Over the last eight years SSQ has held 16 private three-day workshops on two continents, involving 123 new scientists in constructive dialogue at the intersections of science and spirituality. The program organized 17 public events in nine countries on four continents. Taken together, these events reached close to 12,000 audience members firsthand and many millions more through the media—some 250 million, according to the official estimates of the PR firm Logic Media Group. Six books covering the research output of SSQ have been published on four different continents or are currently in production. The group's website lists four full-length video products and contains a massive amount of supplementary material; further excerpts from the SSQ program are available through the Counterbalance Foundation (www.counterbalance.org). In all, 48 different organizations, institutions and financial supporters became allies in achieving these results.
What of the field in general? It would be redundant to inform readers of Research News that the science-religion dialogue is flourishing. This and other publications overwhelm the reader with a seemingly endless smorgasbord of events, centers, research reports, and publications in the field. Some 100 new courses a year in the field were launched through the work of the CTNS "Science and Religious Course Program," which ran for eight years. Ever more "big name" scientists are speaking about integrating their scientific and religious concerns. The John Templeton Foundation now invests some $20 million per year in science-religion research and aims if possible to double that investment in the coming years. A quick glance at the calendar of upcoming events in this issue testifies to the explosion of activity.
Clearly, the field of science/religion has come of age.
What Did SSQ Contribute, and Where did It Fail?
Perhaps it's appropriate now, at this time of transition, to step back from the facts and pause a moment to analyze and evaluate. What happens if we set the lens wider than SSQ, using this program merely as a means to evaluate the flurry of science-religion activity racing on around us? It turns out that the strengths and weaknesses of SSQ are highly instructive for recognizing broader tendencies in the field. First the strengths:
- SSQ researched and sought out prominent scientists who were interested in connections between science and the religious or spiritual quest but who were not yet active in the dialogue. This research function remains crucial if the field is to expand and, eventually, to encompass the top echelons of science.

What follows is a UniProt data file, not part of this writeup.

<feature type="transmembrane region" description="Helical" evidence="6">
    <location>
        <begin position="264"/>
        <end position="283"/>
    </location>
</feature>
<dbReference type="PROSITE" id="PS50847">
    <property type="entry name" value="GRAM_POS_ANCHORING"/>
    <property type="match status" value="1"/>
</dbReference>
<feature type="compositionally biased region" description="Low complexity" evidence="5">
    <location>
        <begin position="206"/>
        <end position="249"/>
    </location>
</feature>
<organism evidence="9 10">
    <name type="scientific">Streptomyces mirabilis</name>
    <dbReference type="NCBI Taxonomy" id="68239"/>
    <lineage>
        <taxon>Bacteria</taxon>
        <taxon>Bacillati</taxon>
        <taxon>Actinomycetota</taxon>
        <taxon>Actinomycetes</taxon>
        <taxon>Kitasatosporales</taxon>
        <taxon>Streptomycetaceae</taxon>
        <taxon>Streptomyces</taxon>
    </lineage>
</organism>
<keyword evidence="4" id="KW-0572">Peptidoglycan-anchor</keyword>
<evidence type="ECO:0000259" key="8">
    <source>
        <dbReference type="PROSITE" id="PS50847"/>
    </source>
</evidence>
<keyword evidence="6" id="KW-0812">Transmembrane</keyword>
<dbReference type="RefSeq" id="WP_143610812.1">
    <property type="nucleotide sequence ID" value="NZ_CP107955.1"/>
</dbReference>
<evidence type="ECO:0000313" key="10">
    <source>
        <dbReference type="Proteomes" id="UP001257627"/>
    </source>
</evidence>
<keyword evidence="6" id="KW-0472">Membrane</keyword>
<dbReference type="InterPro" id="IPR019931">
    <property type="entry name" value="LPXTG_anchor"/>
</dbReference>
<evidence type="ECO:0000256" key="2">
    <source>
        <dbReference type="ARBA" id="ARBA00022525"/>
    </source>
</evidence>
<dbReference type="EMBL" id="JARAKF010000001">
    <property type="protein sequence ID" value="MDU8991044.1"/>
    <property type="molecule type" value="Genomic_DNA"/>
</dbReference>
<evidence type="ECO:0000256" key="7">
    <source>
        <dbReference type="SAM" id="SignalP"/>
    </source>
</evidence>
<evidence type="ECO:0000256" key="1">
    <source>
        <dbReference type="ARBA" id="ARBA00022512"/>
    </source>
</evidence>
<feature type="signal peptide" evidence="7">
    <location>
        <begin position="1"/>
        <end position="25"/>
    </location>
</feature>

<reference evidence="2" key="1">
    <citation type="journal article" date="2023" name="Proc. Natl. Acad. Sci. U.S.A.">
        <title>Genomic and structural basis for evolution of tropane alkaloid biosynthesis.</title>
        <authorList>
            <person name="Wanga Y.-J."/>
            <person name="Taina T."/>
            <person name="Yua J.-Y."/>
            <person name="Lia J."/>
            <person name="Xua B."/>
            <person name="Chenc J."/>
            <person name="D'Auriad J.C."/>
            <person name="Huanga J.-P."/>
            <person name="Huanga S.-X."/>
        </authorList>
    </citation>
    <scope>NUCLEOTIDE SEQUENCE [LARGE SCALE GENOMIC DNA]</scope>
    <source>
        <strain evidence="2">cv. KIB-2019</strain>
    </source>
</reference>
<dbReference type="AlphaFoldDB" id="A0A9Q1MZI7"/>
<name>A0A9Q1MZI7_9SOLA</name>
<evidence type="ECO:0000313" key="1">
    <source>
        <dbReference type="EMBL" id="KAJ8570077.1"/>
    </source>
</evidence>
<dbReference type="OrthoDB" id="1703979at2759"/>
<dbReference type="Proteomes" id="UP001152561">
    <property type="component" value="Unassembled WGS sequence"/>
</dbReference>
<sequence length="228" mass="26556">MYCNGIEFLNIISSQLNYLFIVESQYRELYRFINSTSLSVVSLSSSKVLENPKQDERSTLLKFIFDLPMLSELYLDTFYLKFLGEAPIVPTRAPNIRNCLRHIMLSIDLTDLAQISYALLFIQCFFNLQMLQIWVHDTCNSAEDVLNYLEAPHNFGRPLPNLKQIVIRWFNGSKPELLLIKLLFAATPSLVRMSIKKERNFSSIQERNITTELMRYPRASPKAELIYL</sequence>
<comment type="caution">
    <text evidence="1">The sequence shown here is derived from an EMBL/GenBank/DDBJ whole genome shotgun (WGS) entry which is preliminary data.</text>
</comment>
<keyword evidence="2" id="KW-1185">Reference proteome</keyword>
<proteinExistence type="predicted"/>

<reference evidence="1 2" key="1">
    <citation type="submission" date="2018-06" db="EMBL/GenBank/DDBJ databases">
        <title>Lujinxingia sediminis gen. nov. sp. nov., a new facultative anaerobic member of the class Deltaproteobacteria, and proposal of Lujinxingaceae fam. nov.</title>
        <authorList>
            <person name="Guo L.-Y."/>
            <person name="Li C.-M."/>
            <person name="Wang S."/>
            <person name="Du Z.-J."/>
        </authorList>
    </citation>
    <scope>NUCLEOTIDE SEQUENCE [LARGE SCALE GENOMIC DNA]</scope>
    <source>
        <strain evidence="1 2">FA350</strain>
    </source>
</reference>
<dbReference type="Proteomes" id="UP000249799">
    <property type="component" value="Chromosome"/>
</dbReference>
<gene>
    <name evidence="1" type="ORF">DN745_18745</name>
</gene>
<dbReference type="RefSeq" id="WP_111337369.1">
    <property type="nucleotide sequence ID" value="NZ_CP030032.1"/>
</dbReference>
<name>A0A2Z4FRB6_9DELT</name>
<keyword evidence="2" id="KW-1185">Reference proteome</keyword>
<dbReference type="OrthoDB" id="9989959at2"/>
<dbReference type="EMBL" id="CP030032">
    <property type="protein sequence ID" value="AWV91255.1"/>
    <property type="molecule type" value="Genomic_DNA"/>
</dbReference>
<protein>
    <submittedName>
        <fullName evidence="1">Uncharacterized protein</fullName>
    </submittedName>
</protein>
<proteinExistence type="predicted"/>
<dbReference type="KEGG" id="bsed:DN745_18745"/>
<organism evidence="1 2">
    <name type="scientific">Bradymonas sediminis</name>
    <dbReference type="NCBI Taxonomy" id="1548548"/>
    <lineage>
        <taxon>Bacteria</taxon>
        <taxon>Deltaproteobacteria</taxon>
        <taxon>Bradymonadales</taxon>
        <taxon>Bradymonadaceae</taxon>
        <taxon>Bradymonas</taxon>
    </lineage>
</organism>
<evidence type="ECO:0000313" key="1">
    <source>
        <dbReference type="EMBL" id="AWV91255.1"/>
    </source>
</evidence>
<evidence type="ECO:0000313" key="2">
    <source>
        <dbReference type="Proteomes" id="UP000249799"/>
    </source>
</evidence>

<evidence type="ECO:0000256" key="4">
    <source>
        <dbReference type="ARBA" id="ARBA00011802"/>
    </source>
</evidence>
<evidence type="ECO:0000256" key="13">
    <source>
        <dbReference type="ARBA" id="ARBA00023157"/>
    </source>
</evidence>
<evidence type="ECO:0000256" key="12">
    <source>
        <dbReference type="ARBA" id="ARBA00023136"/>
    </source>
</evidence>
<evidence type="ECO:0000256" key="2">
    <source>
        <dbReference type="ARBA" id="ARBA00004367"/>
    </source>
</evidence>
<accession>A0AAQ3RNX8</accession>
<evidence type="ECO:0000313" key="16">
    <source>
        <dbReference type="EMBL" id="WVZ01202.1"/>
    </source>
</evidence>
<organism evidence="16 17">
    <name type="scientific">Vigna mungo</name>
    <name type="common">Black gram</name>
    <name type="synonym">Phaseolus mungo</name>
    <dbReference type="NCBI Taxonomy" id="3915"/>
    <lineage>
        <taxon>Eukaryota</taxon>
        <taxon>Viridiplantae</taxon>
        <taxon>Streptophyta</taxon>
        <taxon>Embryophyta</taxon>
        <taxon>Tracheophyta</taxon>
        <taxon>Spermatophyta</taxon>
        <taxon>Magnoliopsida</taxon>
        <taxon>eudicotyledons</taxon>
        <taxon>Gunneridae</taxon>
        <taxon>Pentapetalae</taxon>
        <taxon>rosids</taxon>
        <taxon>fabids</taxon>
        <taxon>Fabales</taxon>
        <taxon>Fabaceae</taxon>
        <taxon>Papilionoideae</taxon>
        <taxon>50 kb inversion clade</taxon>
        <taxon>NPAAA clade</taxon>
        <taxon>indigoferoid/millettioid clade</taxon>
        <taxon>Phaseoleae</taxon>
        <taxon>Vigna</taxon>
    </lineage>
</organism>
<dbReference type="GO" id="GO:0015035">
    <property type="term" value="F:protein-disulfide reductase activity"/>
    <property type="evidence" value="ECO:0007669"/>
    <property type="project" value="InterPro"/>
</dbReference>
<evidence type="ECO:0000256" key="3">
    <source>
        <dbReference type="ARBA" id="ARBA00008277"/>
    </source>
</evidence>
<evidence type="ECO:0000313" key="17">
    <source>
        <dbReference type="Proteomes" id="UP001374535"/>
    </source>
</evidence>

- SSQ used groups of like-minded scientists, paired by discipline, to introduce new scholars to the science-religion field. Their own autobiographies, elaborated in interviews and transcribed onto paper, become the first point of contact, supplemented by reading booklets designed to introduce new scientists to the topic. This type of in-depth interaction, which depends upon respect for scientific colleagues and a high level of trust, requires a large investment of time and energy. It cannot be replaced by simply inviting new scientists to speak at conferences or participate in debates. We need moderators, mentors and mediators more than theologians who will teach the scientists the answers.
- Through a long process of discussion, research, paper writing, and feedback from colleagues, SSQ scientists gradually became contributing members to the science-religion debate. As many as possible were then given the opportunity to address audiences, to meet other colleagues in the field, and to publish their work in refereed journals. Since most were new to the field, and many spoke with that first blush of excitement, their papers and talks were generally accessible to non-specialized audiences. Thousands of audience members were reached directly by their presentations and millions more through publications, televised broadcasts, and media reports. Clearly the program was a popular success as well as an effective means of expanding the dialogue. If the field is to continue to reach new audiences, an important place will always remain for high-visibility conferences in major cities and at major academic institutions.
But the SSQ also revealed weaknesses. Many offer instructive lessons for future projects in the field: